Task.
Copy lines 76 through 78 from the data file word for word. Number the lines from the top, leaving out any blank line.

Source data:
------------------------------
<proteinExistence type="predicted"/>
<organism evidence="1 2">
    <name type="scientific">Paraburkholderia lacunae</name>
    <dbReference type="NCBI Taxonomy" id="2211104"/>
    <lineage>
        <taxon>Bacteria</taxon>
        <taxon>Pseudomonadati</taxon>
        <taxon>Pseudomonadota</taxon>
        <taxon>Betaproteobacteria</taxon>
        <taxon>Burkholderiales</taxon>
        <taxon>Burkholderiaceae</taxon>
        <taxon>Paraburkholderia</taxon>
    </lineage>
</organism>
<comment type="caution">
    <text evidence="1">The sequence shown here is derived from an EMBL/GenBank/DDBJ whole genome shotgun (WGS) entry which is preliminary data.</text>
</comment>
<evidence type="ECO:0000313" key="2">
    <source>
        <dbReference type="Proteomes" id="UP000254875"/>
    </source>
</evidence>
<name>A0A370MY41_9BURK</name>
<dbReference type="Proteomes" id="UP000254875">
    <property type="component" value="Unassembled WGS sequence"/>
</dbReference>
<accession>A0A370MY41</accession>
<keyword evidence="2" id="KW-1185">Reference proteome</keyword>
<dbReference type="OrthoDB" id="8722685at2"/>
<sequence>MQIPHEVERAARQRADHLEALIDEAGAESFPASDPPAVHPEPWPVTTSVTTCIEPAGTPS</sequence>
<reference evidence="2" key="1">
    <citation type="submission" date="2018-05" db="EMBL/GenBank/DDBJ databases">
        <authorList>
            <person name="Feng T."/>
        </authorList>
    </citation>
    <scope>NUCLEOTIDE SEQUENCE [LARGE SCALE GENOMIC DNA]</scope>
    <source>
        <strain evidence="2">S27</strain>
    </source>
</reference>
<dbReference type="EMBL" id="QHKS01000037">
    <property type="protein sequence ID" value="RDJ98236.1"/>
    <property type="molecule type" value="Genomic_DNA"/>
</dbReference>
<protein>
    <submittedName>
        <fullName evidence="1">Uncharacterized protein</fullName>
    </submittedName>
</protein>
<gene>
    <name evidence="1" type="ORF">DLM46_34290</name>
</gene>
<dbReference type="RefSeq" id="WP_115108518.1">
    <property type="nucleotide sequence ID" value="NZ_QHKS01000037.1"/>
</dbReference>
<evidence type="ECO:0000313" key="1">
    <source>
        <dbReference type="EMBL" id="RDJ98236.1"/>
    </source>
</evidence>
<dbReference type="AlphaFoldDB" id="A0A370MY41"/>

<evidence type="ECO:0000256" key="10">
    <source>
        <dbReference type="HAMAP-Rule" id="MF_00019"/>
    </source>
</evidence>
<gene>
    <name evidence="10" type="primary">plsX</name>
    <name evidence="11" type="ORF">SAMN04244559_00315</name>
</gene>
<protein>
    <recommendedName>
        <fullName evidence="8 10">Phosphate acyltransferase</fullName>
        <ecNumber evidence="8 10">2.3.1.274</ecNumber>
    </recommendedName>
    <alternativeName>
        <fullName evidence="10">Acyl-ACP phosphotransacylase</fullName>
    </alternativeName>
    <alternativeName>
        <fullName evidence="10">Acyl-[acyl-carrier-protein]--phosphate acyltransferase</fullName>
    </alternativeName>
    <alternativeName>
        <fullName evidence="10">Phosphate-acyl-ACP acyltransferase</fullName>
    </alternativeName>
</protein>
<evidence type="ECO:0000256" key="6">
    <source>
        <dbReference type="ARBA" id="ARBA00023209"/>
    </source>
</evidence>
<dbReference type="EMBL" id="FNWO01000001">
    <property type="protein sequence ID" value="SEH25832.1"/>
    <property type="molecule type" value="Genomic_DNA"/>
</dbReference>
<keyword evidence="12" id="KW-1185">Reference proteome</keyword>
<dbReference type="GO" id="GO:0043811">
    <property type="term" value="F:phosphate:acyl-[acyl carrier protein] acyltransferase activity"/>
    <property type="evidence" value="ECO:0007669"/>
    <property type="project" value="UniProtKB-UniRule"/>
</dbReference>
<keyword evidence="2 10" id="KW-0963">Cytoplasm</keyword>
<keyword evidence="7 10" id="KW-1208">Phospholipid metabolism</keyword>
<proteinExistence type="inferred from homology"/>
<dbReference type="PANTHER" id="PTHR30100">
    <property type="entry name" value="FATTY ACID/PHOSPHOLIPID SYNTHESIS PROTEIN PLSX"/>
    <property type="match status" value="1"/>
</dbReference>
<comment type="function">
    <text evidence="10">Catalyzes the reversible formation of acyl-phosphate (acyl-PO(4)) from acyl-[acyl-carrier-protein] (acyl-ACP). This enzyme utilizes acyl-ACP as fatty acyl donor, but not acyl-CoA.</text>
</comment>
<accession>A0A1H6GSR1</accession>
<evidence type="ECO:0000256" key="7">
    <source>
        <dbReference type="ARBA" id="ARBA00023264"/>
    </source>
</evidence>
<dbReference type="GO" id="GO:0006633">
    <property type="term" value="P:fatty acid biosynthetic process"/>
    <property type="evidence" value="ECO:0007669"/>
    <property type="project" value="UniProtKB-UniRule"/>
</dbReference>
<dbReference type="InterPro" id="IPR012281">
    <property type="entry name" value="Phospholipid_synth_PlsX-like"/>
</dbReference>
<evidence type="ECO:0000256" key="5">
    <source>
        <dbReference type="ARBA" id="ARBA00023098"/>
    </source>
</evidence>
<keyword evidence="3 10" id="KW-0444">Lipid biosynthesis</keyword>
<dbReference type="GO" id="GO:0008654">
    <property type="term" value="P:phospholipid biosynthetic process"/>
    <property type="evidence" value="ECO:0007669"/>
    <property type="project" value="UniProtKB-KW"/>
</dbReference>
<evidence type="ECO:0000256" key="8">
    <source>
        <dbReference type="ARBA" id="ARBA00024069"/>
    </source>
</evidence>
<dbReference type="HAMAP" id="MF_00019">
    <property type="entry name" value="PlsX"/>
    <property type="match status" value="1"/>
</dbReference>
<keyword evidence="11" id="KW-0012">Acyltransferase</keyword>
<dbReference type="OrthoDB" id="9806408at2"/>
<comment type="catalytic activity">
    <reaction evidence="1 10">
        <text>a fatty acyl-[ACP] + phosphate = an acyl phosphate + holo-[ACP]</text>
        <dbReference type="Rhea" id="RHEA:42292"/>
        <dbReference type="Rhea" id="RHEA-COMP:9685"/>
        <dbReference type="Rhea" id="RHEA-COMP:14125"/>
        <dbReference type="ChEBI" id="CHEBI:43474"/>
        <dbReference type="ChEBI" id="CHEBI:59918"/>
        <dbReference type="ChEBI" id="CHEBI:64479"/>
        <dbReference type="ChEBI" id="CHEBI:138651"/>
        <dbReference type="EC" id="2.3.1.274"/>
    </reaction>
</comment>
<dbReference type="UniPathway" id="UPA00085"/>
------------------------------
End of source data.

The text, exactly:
    </recommendedName>
    <alternativeName>
        <fullName evidence="10">Acyl-ACP phosphotransacylase</fullName>